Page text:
It was wet and cold when I woke up in Brookville, OH, on the outskirts of Dayton Friday morning, so I waited out the bank of clouds in the library and got on the road for perhaps the best half hour of biking of my life. The wind was at my back, I was on a beautifully paved rails-to-trails path through cornfields, and the morning showers meant everything smelled fresh of autumn.
I reached the edge of Dayton, and the bike path disappeared. I asked at the gas station on the corner, and they finally realized that what I was asking about was the wide sidewalk along the side of the road “right through the ghetto.” It was pretty neglected, but it did get me downtown to the river.
For the last day or two, I’d been passing signs for the Montgomery County Fair, and I was excited to visit. I’d thought the Fairbury fair was impressive, but it was nothing compared to Dayton’s – beautiful old white barns reminiscent of Walker Evans photos, countless booths selling fried foods of every kind, and hilarious rides that make my stomach turn just imagining.
The best part, though, was the 4-H show goat judging – the setting was one of the most beautiful barns at the fair, with bleachers on two sides and pens of goats, sheep, and llamas in the back. Kids of all ages dragged stubborn goats out in the ring, and a critical, nurturing older man with a magnificent mustache and hat silently inspected all of the animals as the poor kids struggled to hold onto the stubborn goats.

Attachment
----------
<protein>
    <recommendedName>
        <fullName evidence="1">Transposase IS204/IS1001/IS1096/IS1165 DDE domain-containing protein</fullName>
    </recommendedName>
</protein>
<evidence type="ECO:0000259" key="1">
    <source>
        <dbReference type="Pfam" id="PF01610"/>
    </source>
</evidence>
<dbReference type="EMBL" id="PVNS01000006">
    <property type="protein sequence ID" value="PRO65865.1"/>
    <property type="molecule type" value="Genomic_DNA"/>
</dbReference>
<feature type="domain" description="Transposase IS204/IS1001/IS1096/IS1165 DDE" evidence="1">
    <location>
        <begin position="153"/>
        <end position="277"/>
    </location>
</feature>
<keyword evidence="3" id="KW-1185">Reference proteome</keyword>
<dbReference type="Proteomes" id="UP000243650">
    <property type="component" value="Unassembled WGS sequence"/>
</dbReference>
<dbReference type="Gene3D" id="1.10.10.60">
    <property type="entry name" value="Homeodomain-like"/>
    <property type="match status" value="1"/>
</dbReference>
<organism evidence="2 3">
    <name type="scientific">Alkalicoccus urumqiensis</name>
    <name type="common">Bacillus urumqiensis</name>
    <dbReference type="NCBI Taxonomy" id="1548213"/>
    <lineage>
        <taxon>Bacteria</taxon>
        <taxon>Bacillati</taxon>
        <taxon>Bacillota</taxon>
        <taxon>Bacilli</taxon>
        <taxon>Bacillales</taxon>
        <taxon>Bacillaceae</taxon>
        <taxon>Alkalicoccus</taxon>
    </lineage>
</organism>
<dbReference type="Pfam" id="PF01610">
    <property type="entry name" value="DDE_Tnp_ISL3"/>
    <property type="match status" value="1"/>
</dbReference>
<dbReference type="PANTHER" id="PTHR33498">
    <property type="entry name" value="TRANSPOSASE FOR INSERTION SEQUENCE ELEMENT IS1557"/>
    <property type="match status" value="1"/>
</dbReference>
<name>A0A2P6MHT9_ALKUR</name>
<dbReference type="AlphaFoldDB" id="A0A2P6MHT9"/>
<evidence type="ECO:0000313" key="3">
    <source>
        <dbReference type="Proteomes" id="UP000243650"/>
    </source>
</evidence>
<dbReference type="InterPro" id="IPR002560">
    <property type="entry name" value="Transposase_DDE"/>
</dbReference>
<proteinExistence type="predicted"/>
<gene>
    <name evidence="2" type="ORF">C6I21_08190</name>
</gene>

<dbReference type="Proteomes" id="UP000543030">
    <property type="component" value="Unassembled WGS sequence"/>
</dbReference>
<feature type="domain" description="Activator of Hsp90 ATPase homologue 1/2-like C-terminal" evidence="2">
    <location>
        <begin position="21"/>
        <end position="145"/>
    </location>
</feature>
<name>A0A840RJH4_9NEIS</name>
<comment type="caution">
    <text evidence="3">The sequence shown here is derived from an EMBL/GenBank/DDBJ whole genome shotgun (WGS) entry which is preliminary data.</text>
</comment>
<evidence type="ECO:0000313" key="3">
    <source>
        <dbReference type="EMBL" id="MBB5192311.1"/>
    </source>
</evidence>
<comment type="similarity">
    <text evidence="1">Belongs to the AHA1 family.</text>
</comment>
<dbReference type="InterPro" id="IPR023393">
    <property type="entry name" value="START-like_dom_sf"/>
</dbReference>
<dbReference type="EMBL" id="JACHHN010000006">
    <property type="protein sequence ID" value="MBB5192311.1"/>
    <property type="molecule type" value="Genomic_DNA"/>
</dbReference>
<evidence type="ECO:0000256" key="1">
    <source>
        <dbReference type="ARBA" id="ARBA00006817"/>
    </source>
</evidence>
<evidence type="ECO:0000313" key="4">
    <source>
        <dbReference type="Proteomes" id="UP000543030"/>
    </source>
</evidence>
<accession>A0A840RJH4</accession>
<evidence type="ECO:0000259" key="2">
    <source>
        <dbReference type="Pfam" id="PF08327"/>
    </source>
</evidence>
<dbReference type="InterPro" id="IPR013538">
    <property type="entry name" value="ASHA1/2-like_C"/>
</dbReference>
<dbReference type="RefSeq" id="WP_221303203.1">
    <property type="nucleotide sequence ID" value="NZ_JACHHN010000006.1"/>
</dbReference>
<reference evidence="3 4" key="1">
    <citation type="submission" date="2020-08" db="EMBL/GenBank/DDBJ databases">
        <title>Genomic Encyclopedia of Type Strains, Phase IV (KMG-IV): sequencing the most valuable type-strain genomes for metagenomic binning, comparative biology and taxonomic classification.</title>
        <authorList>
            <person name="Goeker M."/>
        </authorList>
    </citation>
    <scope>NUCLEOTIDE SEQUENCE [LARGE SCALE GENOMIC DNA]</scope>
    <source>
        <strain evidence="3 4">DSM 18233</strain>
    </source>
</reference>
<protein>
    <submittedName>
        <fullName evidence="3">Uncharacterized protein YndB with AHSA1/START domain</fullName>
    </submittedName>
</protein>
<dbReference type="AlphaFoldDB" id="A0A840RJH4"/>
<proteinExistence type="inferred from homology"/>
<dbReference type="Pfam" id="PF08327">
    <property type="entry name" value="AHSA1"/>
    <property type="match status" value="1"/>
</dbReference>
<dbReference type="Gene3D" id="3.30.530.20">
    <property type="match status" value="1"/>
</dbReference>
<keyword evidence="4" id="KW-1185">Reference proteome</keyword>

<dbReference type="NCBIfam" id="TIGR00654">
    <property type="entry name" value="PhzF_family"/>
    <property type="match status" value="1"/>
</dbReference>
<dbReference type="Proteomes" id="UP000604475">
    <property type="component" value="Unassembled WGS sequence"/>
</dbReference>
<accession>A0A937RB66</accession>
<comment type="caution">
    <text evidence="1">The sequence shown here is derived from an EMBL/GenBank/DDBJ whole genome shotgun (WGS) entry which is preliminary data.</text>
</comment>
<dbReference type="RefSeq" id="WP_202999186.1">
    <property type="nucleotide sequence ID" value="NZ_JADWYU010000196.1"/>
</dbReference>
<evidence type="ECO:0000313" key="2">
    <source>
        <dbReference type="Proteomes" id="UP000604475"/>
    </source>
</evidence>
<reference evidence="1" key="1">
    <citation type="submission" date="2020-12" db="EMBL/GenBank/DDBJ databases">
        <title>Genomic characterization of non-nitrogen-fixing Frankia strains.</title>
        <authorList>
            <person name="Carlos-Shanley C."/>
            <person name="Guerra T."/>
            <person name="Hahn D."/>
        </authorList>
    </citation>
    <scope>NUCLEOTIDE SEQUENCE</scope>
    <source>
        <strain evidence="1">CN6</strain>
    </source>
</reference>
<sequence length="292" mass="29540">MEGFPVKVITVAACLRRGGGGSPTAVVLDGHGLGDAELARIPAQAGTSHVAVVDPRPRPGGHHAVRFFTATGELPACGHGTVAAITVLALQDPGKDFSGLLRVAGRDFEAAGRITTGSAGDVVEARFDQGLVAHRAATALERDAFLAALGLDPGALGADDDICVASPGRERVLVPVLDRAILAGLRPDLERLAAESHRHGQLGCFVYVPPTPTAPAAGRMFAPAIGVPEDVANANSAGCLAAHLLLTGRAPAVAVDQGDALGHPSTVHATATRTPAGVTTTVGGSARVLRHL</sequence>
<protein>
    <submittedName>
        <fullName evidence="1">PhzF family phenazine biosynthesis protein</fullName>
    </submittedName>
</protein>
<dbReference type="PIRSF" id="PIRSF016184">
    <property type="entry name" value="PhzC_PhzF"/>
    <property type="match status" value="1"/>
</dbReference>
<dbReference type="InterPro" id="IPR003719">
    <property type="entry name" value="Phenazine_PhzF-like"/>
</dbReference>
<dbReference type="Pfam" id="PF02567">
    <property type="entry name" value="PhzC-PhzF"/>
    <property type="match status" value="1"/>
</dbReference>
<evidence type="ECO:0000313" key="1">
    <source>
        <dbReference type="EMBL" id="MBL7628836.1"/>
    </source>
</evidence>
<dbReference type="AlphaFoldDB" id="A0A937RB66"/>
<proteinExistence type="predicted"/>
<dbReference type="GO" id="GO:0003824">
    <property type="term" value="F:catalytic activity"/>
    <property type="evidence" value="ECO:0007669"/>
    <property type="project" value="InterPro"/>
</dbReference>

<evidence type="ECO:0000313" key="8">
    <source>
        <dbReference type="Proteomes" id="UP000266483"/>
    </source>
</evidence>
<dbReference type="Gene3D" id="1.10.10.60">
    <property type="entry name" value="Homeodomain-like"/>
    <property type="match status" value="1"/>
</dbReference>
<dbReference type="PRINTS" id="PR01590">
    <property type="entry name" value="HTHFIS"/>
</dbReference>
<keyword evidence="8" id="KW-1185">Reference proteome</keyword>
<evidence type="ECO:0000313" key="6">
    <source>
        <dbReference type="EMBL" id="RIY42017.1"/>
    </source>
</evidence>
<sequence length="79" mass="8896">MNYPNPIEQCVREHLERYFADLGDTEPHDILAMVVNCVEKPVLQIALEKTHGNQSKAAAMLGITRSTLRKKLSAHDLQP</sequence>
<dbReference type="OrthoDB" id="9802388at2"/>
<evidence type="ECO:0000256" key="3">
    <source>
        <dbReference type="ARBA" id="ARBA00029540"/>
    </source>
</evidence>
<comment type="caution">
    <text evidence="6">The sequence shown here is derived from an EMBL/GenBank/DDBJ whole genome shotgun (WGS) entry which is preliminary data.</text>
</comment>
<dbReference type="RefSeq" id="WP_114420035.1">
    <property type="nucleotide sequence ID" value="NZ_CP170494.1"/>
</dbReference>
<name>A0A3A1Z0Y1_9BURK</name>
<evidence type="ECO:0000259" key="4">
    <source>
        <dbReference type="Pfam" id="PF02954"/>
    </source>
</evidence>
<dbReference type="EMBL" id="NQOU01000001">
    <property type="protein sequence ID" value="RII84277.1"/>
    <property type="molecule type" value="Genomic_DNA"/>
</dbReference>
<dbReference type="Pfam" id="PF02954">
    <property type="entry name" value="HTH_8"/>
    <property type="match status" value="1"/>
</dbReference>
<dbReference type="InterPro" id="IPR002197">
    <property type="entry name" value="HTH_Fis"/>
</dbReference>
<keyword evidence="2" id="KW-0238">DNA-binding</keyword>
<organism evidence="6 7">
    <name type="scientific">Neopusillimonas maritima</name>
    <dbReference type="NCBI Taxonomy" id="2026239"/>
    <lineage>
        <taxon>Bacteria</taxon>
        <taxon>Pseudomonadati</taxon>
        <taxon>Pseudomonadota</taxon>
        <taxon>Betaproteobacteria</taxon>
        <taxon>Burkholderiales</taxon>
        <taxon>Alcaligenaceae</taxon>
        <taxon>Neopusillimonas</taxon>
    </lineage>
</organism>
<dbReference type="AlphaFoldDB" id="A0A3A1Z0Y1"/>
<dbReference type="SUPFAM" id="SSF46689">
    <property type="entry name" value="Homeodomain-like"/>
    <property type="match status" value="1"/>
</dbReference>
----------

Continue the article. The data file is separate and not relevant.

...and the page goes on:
You urbanites may have the same questions Dad and I did – what is 4-H? Google to the rescue, and the 4-H website tells us a bit of history:
The seed of the 4-H idea of practical and “hands-on” learning came from the desire to make public school education more connected to country life. Early programs tied both public and private resources together for the purpose of helping rural youth […] Adults in the farming community did not readily accept new agricultural discoveries. But, educators found that youth would “experiment” with these new ideas and then share their experiences and successes with the adults. So rural youth programs became a way to introduce new agriculture technology to the adults. […] A.B. Graham started one such youth program in Ohio in 1902. It is considered the birth of the 4-H program in the U.S. […] 4-H has as its goal the four-fold development of youth: Head, Heart, Hands and Health.
But the goats were just the beginning. We went on to feed some of the laziest pigs I have ever encountered, watch the hair on cows’ behinds get blown around by fans as they watched the wooden walls of their pens, and listened to a barn full of poultry crow and gobble and squawk endlessly.
Highlight of the poultry barn? Easily and confidently, Dad and I both agree it was the chick incubator WITH a merry-go-round. No kidding. Check this out:
And then, as if the day couldn’t get any better, we had delicious BBQ for dinner and went to the Dayton Dragons minor league baseball game in Dayton’s fantastic downtown.